I need some help clarifying static and non-static variables. It is my understanding that static variables have the same value across all instances of a class. However, suppose I have a mix of static and non-static variables in the same class. When I reference a static variable, regardless of which instance is used, I will get the same value? Yet when I reference a non-static variable I will get the value associated with that particular class? That seems like a memory management nightmare. Is this really how it works and how is static memory handled? Are multiple copies of the variable created in each instance and then somehow sync'ed or is a reference by address created in each instance? Are there any pitfalls using a mix of static and non-static variables in the same class? TIA.

  • 1
    When I reference a static variable, regardless of which instance is used -> you do not need (and shall not) use an instance to get the value of the static variable. You should rather get its value with this syntax : YourClass.YOUR_STATIC_FINAL_VARIABLE for example. As you can see, there is no need for new YourClass().something. Aug 8, 2017 at 13:12
  • Thanks but that reply is not what I am doing. I use 'myclass1=new MyClass(); myclass2=new MyClass();'. Then I reference the static variable as 'myclass1.something' or 'myclass2.something' and expect them to have the same value. Meanwhile, 'myclass1.somethingelse' and 'myclass2.somethingelse' would have different values. That is what I am trying to verify and to know if there are any pitfalls doing that.
    – Wt Riker
    Aug 8, 2017 at 13:24

4 Answers 4


You are correct in your assertion ... sort-of. Statics aren't really shared between instances of the class because you don't need a class instance to reference one.

public class Foo {
   public static String MYSTRING = "test";

can be accessed without an instance of Foo

String localString = Foo.MYSTRING;

I wouldn't really worry much about how the JVM chooses to store the memory references for the static variables, that is an implementation detail that is delegated to the JVM designer.

There aren't any pitfalls to having a class that defines both static and non-static (instance) variables, it happens all the time and is perfectly natural ... as long as you understand how statics work, which it seems that you do.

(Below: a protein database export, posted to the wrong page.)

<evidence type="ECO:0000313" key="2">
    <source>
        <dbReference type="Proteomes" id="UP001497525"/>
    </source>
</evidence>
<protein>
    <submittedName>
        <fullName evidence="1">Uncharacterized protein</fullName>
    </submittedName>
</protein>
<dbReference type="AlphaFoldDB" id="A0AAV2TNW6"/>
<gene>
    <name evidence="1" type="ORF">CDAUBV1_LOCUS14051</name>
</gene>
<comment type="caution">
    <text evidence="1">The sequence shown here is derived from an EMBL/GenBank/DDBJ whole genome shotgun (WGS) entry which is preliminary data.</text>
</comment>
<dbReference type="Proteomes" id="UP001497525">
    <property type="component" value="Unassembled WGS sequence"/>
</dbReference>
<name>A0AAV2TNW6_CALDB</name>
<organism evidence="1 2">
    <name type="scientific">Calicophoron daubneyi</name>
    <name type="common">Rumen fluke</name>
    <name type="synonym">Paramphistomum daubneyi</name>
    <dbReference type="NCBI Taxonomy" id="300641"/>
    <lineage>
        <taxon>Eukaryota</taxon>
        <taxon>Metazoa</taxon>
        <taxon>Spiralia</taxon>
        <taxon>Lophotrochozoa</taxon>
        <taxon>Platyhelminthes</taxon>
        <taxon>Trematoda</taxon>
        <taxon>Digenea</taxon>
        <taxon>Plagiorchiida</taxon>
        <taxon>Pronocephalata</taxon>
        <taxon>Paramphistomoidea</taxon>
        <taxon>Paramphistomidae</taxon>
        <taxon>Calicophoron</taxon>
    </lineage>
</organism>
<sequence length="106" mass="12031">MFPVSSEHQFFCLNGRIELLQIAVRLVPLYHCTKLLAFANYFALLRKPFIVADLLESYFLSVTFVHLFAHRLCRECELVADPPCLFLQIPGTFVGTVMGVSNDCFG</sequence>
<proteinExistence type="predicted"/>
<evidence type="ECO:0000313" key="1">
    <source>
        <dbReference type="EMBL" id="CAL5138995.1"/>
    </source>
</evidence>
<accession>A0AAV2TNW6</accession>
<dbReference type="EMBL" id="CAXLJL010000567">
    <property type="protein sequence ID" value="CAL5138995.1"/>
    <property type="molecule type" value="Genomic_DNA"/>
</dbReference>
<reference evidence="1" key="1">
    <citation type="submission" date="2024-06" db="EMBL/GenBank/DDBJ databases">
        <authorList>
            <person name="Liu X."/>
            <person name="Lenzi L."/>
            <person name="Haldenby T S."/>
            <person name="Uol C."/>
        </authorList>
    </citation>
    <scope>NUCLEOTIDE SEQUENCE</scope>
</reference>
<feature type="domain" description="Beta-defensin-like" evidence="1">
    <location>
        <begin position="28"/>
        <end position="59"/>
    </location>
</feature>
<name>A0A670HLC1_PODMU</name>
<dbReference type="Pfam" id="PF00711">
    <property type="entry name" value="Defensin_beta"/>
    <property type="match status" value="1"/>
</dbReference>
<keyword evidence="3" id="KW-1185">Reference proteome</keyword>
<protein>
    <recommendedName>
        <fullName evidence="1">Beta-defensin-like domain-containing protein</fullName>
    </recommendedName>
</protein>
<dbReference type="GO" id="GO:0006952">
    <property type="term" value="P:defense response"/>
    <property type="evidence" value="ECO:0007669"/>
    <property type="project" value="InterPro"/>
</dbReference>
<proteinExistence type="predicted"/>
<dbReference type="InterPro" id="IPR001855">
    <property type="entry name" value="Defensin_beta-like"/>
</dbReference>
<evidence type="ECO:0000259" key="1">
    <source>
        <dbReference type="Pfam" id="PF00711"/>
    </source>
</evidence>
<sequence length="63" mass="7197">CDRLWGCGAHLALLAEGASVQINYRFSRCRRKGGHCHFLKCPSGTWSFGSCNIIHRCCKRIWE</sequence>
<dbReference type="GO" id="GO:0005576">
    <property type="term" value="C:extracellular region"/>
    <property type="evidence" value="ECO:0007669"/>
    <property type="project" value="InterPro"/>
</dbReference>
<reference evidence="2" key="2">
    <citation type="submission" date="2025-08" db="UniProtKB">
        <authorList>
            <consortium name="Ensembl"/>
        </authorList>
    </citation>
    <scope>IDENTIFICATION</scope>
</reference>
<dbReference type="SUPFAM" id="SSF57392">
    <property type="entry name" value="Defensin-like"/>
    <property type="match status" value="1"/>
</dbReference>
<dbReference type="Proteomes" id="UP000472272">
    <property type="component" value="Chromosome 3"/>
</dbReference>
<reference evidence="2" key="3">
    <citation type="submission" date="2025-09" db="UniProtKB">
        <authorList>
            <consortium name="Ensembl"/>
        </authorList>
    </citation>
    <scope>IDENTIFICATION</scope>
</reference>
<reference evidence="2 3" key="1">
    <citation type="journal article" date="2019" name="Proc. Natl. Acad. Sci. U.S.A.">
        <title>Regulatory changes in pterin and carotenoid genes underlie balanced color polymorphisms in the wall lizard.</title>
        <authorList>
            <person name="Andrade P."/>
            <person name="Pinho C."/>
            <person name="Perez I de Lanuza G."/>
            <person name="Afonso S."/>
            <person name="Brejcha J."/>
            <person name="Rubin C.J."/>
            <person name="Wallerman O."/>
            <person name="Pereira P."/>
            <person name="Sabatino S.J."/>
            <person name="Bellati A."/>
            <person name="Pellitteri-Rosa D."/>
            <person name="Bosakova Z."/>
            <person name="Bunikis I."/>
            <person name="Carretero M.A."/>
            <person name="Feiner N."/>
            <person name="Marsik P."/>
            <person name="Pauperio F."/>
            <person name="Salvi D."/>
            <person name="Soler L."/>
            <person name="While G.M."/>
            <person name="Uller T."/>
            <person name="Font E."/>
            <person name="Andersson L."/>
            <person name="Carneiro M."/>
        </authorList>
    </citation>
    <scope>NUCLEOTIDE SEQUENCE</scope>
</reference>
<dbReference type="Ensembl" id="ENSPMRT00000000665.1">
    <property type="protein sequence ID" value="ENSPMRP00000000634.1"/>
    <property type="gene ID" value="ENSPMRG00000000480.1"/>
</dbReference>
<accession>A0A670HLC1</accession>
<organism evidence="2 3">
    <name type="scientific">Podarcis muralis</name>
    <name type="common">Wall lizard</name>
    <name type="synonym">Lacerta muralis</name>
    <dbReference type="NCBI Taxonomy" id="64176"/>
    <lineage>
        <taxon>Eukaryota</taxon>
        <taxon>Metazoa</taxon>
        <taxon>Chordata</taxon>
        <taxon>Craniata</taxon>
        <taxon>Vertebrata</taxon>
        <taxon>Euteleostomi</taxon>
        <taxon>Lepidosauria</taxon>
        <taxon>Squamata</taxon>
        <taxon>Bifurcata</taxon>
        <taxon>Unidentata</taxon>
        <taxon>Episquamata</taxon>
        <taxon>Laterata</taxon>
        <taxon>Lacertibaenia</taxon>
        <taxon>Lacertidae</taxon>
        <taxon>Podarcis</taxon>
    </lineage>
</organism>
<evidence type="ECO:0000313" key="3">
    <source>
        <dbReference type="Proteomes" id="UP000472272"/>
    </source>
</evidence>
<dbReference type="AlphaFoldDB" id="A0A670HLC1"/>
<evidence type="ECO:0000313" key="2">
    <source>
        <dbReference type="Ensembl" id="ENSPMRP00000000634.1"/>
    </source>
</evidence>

• Thanks. I thought that was the case but just needed the warm and fuzzies.
    – Wt Riker
    Aug 8, 2017 at 13:26

Taken from OCA Java SE 7 Programmer I Certification Guide: Prepare for the 1ZO-803 exam:


static variables belong to a class. They are common to all instances of a class and aren’t unique to any instance of a class. static attributes exist independently of any instances of a class and may be accessed even when no instances of the class have been created. You can compare a static variable with a shared variable. A static variable is shared by all of the objects of a class.


Static methods aren’t associated with objects and can’t use any of the instance variables of a class. You can define static methods to access or manipulate static variables

You can also use static methods to define utility methods, which are methods that usually manipulate the method parameters to compute and return an appropriate value

The non-private static variables and methods are inherited by derived classes. The static members aren’t involved in runtime polymorphism. You can’t override the static members in a derived class, but you can redefine them. Any discussion of static methods and their behavior can be quite confusing if you aren’t aware of inheritance and derived classes.


Static variables are the same throughout the program, since they are not instantiated. This is indeed the whole point of having static variables. They are not "somehow the same value", they are the same value because they are never instantiated and there's only ever one static variable of the same name from the same class during run time.


I don't know the 'memory logic' behind, but I've created an example

public class TestClass {

private static int a = 1;
private int b = 1;

public static void main(String[] args) {
    TestClass firstInstance = new TestClass();
    TestClass secondInstance = new TestClass();

    // 'a' shouldn't be accessed like firstInstance.a, use TestClass.a instead(!)
    System.out.println("firstInstance  a: "+firstInstance.a+" b: "+firstInstance.b);  // firstInstance  a: 1 b: 1
    System.out.println("secondInstance a: "+secondInstance.a+" b: "+secondInstance.b);// secondInstance a: 1 b: 1

    firstInstance.a = 2; 
    firstInstance.b = 2;

    System.out.println("firstInstance  a: "+firstInstance.a+" b: "+firstInstance.b);  //firstInstance  a: 2 b: 2
    System.out.println("secondInstance a: "+secondInstance.a+" b: "+secondInstance.b);//secondInstance a: 2 b: 1 
    //a is now 2 also for 'secondInstance' because it's static, secondInstance.b didn't change because b exists specifically for each instance 

     * You can access 'a' even when no instance of TestClass exists
     * think about a simple Dog class where the amount of legs is 4 for every dog, so you can make it static, 
     * but not every Dog has the same name, so it wouldn't be clever to make the name static

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